Last month, in a letter to the world's Catholics, Francis said the church must prevent sexual abuse from being "covered up and perpetuated." But within the church, Francis's stance on the underlying problem has been contested.
While Francis has often talked about sexual crimes as an abuse of power, some conservatives say the pope has downplayed the role of homosexuality among priests while at the same time signaling a more inclusive stance toward gays within the church.
Teresa Kettelkamp, a member of Francis' advisory committee on sexual abuse, said it will be important for the February meeting to feature survivors of abuse, so church leaders can better understand the hurdles victims face in reporting cases and why they sometimes need years, even decades, to come forward.
"It's about understanding the victims," Kettelkamp said, "knowing who we serve."
Others remained skeptical that the conclave would yield significant changes, noting that Francis has made other dramatic announcements with no follow-up. In 2015, the Vatican said it would set up a tribunal for judging bishops accused of negligence or coverups; it was never created.
Francis has taken action against some prelates accused of protecting abusers, most notably accepting resignations from bishops in Chile. He has also spent time speaking with abuse victims at the Vatican and during overseas trips. But some of the cases around the world have come to light because of a growing willingness by prosecutors and legal authorities to target the church. After the Pennsylvania grand jury report, several states have announced their own investigations, potentially requiring dioceses to open up their secret files.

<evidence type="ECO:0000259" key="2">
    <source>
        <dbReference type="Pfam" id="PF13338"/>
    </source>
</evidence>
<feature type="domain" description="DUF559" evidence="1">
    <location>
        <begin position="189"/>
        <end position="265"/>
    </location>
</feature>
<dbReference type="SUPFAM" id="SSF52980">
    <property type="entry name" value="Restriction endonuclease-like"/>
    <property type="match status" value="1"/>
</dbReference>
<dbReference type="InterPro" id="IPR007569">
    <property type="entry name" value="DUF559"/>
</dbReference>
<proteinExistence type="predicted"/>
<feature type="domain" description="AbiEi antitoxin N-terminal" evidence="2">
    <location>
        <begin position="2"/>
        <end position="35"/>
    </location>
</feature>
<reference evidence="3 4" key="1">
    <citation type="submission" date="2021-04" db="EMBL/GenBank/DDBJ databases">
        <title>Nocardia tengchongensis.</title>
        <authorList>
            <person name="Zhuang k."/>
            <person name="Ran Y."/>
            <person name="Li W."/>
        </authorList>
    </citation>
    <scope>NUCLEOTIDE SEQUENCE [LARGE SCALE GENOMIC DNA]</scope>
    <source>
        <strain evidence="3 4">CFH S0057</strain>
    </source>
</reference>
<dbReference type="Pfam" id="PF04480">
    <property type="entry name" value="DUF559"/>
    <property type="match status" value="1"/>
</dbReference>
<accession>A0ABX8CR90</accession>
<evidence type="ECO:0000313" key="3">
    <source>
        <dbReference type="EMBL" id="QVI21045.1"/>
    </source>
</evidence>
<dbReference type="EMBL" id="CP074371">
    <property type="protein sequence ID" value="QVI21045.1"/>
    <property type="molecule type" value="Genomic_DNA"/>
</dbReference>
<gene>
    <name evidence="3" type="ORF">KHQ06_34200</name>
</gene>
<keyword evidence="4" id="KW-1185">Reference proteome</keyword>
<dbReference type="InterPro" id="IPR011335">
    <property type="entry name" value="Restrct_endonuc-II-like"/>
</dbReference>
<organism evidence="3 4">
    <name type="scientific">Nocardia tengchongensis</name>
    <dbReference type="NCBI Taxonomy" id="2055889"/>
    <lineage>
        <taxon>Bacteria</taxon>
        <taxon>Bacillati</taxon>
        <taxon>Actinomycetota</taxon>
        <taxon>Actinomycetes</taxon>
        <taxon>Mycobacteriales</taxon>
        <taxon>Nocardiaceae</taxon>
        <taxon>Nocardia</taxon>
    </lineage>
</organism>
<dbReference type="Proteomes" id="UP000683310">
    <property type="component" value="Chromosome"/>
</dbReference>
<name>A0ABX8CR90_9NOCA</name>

"There's absolutely no reason to think any good will come of such a meeting," said David Clohessy, a former director of the Survivors Network of Those Abused by Priests who noted that the work of whistleblowers, investigators and journalists was a better way to expose wrongdoing and end coverups. "Catholic officials have had decades to reform. To an overwhelming degree, they haven't and they won't."
The Catholic Church is hosting another major meeting next month, on the subject of youth. Francis had faced several calls to cancel the October meeting, known as a synod, or change the agenda to directly address abuse.
Some experts said Wednesday that the February timing probably reflected Francis's preference to carefully plan the event, rather than pull it together on an emergency basis. Some bishops' conferences, including in the United States, also hold their own major meetings toward the end of the year, adding to the scheduling difficulties.
"If they're putting this off, planning it for five months, it better not just be more talking," said Peter Isely, a founding member of Ending Clergy Abuse, a global survivors and activists group. "There's this disconnect between how grave this is and then this pace with which they move."
This article was written by Chico Harlan, a reporter for The Washington Post. The Washington Post's Michelle Boorstein contributed to this report.